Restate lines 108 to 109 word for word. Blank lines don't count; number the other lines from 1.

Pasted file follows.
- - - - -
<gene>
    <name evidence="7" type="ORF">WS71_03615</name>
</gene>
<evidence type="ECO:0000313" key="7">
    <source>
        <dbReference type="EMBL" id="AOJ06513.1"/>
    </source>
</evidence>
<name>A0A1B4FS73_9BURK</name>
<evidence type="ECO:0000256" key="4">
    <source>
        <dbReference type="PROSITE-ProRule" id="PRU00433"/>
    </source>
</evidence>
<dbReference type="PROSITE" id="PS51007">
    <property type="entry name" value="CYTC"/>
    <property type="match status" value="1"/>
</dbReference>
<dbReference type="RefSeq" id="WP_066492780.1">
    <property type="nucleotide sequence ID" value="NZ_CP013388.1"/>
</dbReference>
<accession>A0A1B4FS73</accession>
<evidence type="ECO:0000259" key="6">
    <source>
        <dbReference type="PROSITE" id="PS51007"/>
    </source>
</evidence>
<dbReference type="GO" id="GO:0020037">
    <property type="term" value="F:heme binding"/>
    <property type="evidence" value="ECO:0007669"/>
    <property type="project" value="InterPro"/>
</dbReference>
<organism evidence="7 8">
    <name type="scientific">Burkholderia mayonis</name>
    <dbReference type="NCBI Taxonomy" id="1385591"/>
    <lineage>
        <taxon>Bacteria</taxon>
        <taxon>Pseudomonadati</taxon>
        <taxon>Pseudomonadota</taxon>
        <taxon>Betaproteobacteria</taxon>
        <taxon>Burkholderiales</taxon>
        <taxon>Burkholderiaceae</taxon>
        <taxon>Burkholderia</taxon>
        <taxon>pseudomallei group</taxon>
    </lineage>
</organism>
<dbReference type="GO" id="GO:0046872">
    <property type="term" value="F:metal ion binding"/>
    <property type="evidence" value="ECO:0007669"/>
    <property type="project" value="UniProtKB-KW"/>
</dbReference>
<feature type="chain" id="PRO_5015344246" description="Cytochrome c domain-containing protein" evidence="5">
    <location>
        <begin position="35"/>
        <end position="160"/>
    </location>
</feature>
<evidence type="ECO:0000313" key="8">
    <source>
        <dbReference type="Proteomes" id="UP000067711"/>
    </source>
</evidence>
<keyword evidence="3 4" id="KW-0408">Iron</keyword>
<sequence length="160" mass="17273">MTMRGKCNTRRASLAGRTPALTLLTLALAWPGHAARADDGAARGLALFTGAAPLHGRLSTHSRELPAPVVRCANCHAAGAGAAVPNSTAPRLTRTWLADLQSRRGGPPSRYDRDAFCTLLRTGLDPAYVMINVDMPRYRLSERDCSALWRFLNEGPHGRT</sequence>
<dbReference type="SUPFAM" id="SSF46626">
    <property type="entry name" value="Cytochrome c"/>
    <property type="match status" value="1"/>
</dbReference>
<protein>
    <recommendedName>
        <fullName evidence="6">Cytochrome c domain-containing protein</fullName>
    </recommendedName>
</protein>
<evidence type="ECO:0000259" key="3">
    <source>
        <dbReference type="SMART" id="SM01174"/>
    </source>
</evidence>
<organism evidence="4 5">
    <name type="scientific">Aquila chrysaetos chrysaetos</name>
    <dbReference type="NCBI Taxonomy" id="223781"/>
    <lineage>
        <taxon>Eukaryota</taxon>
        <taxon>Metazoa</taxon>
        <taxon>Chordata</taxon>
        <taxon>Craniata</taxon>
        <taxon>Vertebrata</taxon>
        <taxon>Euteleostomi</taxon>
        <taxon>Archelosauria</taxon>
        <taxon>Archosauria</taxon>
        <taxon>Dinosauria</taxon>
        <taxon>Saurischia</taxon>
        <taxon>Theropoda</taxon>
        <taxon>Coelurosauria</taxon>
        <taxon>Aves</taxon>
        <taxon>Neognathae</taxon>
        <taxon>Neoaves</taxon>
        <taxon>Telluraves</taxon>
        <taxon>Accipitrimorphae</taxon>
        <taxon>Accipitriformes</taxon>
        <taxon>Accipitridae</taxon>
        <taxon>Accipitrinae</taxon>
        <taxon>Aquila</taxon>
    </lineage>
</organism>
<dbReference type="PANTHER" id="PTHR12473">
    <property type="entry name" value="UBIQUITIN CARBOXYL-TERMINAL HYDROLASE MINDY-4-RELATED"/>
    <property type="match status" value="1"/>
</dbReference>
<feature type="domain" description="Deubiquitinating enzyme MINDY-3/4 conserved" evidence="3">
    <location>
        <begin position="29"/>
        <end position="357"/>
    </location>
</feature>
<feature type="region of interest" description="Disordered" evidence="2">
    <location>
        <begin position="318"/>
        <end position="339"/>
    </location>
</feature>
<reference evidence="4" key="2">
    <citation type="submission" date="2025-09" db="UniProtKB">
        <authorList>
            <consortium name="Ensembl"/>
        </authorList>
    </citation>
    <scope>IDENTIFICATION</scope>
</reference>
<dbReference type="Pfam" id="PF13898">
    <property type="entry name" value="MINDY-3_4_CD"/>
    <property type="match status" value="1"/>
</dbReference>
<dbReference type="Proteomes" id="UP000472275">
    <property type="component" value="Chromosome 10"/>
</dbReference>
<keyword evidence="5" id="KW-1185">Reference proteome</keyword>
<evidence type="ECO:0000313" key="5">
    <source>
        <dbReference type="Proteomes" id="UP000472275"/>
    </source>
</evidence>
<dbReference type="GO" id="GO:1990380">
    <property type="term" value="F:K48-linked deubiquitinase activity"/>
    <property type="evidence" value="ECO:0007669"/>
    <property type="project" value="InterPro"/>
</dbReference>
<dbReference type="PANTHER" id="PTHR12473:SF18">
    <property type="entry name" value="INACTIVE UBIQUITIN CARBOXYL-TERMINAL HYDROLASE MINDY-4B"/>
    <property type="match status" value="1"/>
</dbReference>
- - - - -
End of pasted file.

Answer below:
    <property type="match status" value="1"/>
</dbReference>